Carried out by researchers at the University of Missouri, the University of Tennessee-Knoxville, and Washburn University, the new large-scale study included 12,642 students across the USA who were asked to record how often they ate breakfast, how often they ate meals with a parent, and their eating habits in general.
The findings, published in the journal Social Work in Public Health, showed that just over 50% of students reported eating breakfast five days a week, and more than 30% reported eating breakfast less than five times a week.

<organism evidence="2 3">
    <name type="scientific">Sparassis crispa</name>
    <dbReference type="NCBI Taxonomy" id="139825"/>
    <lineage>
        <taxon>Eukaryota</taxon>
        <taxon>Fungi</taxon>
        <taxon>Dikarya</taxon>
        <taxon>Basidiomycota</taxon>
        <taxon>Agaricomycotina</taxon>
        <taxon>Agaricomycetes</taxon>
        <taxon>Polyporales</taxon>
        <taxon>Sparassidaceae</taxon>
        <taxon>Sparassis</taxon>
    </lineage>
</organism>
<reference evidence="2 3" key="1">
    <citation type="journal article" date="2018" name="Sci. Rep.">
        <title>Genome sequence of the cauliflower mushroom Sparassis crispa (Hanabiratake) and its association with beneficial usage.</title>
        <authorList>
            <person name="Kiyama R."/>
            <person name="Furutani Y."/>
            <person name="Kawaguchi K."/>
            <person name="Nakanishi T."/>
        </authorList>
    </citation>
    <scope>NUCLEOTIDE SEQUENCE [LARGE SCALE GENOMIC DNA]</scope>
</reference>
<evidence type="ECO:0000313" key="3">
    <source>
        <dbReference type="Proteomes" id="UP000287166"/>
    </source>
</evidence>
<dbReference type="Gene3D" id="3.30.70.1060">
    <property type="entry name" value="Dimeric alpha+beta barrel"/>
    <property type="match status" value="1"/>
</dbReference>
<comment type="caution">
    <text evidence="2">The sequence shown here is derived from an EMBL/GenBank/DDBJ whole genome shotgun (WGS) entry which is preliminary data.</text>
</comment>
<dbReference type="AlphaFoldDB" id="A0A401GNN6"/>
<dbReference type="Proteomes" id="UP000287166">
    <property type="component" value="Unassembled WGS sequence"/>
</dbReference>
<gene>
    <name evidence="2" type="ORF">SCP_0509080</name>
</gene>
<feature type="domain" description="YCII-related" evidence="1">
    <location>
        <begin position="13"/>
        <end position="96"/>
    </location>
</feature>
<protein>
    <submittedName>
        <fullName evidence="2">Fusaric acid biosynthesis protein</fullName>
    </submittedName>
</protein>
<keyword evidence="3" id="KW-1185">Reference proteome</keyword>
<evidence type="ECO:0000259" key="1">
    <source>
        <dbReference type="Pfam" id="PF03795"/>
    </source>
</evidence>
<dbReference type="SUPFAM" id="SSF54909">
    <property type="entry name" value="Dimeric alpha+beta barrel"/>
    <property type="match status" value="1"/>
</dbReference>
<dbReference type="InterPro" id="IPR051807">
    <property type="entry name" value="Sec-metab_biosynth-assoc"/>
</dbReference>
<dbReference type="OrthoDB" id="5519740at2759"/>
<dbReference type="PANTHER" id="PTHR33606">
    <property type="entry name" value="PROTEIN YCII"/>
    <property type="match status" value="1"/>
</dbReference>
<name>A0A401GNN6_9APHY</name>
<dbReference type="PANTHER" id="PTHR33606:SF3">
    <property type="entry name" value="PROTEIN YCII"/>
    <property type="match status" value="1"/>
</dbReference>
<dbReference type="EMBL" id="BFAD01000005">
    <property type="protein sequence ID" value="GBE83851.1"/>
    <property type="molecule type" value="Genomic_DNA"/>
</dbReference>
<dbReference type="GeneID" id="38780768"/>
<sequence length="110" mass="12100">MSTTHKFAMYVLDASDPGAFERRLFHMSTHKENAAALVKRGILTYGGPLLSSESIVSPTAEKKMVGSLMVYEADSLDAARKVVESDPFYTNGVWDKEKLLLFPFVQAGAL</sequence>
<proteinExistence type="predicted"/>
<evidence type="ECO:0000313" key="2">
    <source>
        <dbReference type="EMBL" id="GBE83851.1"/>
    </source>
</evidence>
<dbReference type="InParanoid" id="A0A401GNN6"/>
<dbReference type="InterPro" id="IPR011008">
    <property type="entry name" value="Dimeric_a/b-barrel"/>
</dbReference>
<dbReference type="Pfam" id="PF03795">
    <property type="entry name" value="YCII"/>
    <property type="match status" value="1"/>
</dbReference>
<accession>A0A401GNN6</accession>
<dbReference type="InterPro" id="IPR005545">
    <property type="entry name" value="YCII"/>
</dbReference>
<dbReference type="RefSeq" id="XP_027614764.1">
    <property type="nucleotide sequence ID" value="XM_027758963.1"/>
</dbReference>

“We know that developing healthy behaviours in adolescence such as eating breakfast every day and eating family meals can have long-term effects into adulthood,” said study author Virginia Ramseyer Winter.
“Children and adolescents are under a lot of pressure from social media and pop culture when it comes to physical appearance. Having a healthy relationship with food from eating breakfast and spending meal time with family might have a significant impact on well-being.”
“We know that the health behaviors of a parent can have long-term effects on a child,” adds Ramseyer Winter. “Results of this study suggest that positive interactions with food – such as eating breakfast and having family meals together – could be associated with body image.”